So I have the flu. It has not been fun. My son, God bless him, went and got me some meds for my symptoms. I have used DayQuil liquid caps before and they worked great. Felt a lot better quickly. I asked for a cough suppressant and he got confused (even with it written down, but it has been fine) and brought home liquid DayQuil. I cannot believe how much this knocks me out. Not only can I NOT function, I fall asleep. This is supposed to be the stuff that is NON-DROWSY. Thanks be to God I do not have to leave the house. But I cannot imagine having to work through being sick and taking this stuff and trying to function – on the road or in a job of any sort. I have been worthless. The dishwasher is full from Monday, with clean dishes in it. There are only a few things on the sink because I have not really eaten since Monday. Chicken broth, some steamed rice, a little applesauce. The weird part is I am not even hungry. Hubby is out of town. I told him not to expect much when he gets home because this round just knocked me down. I am finally realizing I will once again be a whole person, but shoot! I was holding my phone and wondering what the ringing sound was. I was seriously confused and then said, “Oh, my phone is ringing!” I do not think I could ever abuse drugs…I just don’t have the stamina to get high. LOL. I ended up promptly going to sleep and l and had to call my son back. Luckily it was my son, and he just laughed at me.
My mom and I are so blessed that we were able to find a gerontologist for her. It has been life-changing for us both. I knew I wanted someone who was sensitive to the elderly, and the issues surrounding their care. I just did not fully appreciate how lucky we are to have found one, one who accepts Medicare/Medicaid only as payers. Rare, trust me. The quality of my mom’s care has been stellar. I don’t think she has ever had someone be so comprehensive in her diagnosing her by getting her to specialists and rooting out causes, all while coordinating her care with them all. She is a hands-off doctor, believing people should be living happy and healthy lives with as little interference as possible. And she understands how drugs affect us differently. She has mom off all unnecessary medication. What a relief. And I thought of that as I was coming out of my latest DayQuil fog. Medications affect us all differently. It is wise to take that into account when putting anything into your body.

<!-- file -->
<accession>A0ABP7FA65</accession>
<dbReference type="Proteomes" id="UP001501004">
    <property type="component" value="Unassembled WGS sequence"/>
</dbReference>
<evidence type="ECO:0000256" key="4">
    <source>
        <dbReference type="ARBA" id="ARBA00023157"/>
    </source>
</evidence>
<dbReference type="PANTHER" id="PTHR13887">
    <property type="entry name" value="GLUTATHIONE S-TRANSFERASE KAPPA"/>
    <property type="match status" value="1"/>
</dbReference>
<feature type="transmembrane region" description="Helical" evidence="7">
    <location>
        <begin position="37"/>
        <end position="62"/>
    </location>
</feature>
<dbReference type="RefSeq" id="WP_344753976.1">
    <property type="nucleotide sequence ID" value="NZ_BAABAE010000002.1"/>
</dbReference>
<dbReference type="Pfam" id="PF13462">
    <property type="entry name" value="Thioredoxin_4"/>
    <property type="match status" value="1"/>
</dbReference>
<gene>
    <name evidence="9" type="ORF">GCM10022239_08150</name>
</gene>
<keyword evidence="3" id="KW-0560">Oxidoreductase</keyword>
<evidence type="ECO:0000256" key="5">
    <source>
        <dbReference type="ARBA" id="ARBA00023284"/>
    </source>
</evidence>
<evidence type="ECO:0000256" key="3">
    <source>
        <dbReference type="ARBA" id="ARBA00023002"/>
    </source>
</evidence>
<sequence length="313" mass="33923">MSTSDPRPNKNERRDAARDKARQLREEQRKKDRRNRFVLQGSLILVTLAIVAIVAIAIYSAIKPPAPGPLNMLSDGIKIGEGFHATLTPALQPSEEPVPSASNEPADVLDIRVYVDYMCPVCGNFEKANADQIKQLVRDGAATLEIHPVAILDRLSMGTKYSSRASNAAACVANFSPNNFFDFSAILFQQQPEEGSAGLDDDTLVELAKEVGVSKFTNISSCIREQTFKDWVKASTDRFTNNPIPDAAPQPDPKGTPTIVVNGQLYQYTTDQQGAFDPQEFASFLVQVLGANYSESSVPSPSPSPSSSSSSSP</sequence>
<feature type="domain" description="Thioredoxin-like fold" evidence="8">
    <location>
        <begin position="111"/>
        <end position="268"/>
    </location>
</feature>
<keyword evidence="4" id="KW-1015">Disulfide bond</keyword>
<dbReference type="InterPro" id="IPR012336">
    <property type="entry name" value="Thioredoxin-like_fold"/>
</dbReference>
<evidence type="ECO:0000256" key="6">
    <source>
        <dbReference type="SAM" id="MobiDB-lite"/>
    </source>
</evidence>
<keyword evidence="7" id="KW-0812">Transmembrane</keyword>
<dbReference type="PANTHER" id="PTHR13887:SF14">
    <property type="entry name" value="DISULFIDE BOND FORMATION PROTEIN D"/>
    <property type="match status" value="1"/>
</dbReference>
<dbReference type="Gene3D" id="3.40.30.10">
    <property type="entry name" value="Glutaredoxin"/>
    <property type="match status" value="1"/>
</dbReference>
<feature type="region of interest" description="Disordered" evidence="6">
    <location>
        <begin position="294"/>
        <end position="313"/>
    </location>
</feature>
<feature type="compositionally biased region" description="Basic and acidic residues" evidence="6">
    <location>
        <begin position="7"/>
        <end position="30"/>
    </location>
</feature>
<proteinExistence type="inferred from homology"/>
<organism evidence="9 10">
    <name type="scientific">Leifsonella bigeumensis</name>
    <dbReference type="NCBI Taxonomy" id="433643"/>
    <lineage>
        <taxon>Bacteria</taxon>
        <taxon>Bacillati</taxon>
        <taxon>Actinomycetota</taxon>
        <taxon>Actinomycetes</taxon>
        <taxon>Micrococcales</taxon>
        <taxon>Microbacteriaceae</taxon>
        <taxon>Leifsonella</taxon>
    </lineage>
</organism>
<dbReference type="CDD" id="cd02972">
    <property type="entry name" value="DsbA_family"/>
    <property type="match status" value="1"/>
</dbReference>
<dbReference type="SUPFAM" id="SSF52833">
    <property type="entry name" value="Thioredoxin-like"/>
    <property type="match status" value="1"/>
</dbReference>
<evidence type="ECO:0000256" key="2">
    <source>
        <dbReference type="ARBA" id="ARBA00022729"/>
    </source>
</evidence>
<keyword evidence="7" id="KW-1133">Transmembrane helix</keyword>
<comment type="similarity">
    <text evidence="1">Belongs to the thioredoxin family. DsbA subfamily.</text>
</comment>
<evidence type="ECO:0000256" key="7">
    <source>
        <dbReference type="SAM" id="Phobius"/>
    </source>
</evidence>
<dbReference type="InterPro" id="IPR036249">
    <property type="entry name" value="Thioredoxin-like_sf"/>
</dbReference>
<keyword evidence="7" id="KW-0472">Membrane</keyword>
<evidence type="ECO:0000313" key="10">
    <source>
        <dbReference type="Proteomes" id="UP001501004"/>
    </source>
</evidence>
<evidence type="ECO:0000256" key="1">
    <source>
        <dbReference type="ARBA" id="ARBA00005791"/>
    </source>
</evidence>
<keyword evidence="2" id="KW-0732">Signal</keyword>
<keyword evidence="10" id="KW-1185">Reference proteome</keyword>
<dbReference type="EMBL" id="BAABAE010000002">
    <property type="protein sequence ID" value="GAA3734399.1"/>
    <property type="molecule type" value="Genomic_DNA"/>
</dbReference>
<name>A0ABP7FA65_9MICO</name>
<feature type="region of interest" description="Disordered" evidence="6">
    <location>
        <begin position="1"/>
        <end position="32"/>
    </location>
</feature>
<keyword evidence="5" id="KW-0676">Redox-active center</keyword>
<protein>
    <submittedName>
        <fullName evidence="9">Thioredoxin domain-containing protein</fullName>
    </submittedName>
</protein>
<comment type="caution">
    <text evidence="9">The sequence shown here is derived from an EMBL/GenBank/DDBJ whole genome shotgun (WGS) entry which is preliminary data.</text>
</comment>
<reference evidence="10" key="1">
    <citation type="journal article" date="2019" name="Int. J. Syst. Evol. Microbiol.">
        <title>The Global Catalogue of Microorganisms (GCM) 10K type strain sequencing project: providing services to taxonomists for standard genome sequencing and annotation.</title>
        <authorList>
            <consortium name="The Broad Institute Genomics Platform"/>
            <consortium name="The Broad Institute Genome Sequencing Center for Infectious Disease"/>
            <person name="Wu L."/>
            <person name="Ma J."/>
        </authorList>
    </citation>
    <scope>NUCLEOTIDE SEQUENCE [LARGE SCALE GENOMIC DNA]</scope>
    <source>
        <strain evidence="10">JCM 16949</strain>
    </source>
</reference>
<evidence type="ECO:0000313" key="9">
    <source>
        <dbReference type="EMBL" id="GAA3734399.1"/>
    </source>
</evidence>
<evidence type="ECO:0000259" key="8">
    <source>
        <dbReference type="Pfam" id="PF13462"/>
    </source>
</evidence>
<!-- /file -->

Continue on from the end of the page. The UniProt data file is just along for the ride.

Knowing where something comes from can help you understand its affect on you, and can also explain a lot of your questions. When we lived on dairy farms, I was amazed at how few people knew where milk came from. Most people do no think about where their water comes from, they just turn on the faucet and there is water. Or who bakes your bread? Where is your phone made? Your clothes, where do they come from and who sews them? Who established the regulations that ensure it is all safe or that you are getting equal quality for your money? There’s a cute red basket on the table next to my husband’s recliner. His brother got it for us. It was hand-made in Africa and some missionaries brought it back for him, and he got us one, too. He also got me an apron. I love that I know it was hand made in Africa. I have a piece of pottery a friend’s daughter brought me from Peru. She bought it from the man who crafted it. I have trivets that are round pieces of wood with hand-tatted covers I use for coasters, that my great-grandmother made. My great grandfather cut the pieces of wood for them. I love knowing the origins. And the source of things makes so many other things, make sense. It is like the pieces all fit together.